Successful use of oral contraceptives

A. E. Burke, P. D. Blumenthal

Research output: Contribution to journalReview articlepeer-review

21 Scopus citations


Typical failure rates for oral contraceptives remain much higher than ideal failure rates. Patients can cite the pill's perceived risks more readily than its benefits, and many women use oral contraceptives inconsistently or discontinue them entirely without a medical reason. Successful use of oral contraceptives mandates that we rethink our roles as providers. Medical barriers, such as mandatory pelvic examinations, impede clients' access to services and require reevaluation. Efforts must also focus on thorough, individualized counseling. Because compliance poses difficulties for many women and noncompliance results in reduced efficacy, counseling must address content points relevant to proper, consistent use. Additionally, as unexpected side effects often cause frustration and method discontinuation, counseling should anticipate their occurrence. Adolescents present additional challenges. However, with careful attention to concerns relevant to teenage women and consideration of obstacles to compliance, oral contraceptives can indeed be used successfully in this group. Regardless of age, all clients should receive information regarding emergency contraception, and instructions for pill use should be individualized to meet the needs of each patient.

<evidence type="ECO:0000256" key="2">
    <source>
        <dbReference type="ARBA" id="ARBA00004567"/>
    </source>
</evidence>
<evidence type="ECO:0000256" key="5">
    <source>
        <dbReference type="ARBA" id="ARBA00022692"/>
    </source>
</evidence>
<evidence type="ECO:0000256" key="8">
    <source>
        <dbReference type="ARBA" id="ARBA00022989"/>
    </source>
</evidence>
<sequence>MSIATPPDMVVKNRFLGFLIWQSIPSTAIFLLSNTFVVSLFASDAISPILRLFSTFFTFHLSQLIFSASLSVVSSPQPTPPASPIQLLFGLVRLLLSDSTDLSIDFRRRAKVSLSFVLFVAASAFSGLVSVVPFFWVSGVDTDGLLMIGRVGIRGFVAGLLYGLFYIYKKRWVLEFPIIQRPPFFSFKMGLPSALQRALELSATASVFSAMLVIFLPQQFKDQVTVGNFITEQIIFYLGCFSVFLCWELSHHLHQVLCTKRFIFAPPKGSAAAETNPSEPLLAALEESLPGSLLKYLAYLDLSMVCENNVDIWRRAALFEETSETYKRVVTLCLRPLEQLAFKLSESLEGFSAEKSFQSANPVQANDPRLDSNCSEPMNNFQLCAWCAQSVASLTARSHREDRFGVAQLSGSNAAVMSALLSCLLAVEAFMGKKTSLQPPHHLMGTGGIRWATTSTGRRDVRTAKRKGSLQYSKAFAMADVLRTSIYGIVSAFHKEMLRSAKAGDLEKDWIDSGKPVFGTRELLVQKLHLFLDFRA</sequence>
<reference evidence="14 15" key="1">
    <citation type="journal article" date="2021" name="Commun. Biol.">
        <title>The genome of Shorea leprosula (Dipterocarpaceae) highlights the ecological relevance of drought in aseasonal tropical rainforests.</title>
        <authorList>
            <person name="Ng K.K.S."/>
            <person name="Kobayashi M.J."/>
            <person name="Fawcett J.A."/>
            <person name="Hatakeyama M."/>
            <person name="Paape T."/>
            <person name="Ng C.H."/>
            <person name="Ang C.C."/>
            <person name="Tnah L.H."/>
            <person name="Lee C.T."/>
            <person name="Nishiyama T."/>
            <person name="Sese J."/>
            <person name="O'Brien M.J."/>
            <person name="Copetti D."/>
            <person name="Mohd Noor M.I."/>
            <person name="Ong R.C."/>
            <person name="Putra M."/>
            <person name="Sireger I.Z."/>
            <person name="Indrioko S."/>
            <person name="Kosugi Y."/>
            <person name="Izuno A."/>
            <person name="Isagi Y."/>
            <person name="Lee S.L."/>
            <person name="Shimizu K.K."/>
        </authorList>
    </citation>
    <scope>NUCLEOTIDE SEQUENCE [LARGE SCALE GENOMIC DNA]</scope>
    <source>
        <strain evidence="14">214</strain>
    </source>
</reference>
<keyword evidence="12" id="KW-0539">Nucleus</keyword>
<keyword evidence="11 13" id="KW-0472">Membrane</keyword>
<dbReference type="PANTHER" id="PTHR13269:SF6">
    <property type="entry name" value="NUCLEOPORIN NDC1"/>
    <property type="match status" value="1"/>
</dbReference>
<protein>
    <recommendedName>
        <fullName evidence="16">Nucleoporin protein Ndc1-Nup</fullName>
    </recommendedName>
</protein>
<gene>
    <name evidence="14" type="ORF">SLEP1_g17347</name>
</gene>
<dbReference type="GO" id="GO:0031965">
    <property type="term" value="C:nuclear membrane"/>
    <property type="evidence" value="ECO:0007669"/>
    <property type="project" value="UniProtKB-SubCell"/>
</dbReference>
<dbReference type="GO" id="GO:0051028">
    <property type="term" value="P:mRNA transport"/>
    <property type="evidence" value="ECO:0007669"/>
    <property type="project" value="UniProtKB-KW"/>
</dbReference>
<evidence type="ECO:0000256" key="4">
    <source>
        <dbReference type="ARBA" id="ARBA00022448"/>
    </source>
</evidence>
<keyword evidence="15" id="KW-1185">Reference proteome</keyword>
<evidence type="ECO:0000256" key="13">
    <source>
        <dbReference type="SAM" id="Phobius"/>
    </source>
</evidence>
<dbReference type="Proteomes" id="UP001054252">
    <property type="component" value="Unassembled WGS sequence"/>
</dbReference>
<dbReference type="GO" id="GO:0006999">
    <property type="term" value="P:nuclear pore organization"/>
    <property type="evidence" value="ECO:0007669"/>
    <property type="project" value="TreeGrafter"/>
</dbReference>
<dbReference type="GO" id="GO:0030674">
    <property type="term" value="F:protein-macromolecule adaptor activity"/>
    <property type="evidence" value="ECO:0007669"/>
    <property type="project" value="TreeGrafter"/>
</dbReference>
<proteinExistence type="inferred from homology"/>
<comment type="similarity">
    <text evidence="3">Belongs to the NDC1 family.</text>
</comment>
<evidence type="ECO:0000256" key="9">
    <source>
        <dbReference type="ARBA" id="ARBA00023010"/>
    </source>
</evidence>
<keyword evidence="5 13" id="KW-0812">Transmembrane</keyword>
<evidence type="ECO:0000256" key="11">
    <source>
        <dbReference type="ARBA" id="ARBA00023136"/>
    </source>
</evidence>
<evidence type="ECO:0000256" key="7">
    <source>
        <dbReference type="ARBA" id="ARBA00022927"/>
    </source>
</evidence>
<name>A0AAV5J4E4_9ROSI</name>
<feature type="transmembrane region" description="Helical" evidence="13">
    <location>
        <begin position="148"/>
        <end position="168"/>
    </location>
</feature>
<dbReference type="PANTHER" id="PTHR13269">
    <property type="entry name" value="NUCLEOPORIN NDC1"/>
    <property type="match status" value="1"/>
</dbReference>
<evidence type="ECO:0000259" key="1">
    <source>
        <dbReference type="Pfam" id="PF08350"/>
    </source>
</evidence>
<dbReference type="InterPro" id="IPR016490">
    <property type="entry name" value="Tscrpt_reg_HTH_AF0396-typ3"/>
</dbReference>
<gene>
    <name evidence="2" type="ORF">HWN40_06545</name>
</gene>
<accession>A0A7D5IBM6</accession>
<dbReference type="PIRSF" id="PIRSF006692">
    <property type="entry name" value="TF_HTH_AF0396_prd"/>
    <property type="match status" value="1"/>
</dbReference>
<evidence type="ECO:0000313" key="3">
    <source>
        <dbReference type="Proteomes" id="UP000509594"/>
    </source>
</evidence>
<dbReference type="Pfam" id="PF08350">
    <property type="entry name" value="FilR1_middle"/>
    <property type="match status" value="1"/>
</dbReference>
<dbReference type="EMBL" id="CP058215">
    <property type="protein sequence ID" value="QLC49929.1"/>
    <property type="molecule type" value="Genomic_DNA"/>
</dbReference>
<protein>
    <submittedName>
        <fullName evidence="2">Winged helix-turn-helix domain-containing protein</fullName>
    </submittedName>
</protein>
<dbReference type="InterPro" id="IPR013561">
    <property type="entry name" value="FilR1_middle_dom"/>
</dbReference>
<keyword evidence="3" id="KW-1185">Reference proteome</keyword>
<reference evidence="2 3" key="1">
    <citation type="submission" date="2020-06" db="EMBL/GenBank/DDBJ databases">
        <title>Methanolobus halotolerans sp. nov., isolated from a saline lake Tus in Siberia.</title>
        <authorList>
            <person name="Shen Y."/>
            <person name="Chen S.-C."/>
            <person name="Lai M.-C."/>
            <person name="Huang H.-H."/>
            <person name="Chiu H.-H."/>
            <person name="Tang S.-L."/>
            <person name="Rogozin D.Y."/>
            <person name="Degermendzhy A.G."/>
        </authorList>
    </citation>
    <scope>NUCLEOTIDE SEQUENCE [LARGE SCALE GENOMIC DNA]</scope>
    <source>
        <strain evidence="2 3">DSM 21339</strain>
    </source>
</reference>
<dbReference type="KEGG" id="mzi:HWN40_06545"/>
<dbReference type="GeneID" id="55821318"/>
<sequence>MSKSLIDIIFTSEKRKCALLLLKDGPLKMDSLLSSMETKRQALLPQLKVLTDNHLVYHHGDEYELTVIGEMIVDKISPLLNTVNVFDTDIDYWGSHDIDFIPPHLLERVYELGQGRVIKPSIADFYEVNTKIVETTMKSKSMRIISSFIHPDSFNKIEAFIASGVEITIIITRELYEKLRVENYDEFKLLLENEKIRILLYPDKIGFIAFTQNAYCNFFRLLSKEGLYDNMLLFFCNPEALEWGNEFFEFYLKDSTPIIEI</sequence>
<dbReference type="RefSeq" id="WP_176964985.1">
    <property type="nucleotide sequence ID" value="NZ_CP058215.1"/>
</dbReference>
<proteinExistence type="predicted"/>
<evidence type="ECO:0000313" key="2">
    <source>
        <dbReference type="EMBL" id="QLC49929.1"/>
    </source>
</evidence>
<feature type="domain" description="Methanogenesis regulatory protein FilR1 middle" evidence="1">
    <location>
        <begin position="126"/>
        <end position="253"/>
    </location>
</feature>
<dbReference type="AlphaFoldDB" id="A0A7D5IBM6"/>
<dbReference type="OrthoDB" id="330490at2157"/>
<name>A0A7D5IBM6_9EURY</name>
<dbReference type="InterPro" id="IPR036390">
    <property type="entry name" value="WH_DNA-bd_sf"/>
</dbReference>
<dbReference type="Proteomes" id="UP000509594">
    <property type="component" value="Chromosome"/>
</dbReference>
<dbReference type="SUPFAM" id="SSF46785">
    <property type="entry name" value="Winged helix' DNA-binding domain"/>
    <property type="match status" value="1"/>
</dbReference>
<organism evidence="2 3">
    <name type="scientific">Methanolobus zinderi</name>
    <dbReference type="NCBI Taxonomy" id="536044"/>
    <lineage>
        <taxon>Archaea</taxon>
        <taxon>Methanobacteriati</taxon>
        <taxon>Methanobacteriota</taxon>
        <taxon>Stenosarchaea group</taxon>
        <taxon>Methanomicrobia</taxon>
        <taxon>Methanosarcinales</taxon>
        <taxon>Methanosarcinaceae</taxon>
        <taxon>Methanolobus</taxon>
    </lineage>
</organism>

Original languageEnglish (US)
Pages (from-to)313-321
Number of pages9
JournalSeminars in reproductive medicine
Issue number4
StatePublished - Dec 1 2001


  • Counseling
  • Oral contraceptives
  • Patient compliance
  • Practice guidelines

ASJC Scopus subject areas

  • Endocrinology, Diabetes and Metabolism
  • Reproductive Medicine
  • Endocrinology
  • Obstetrics and Gynecology
  • Physiology (medical)


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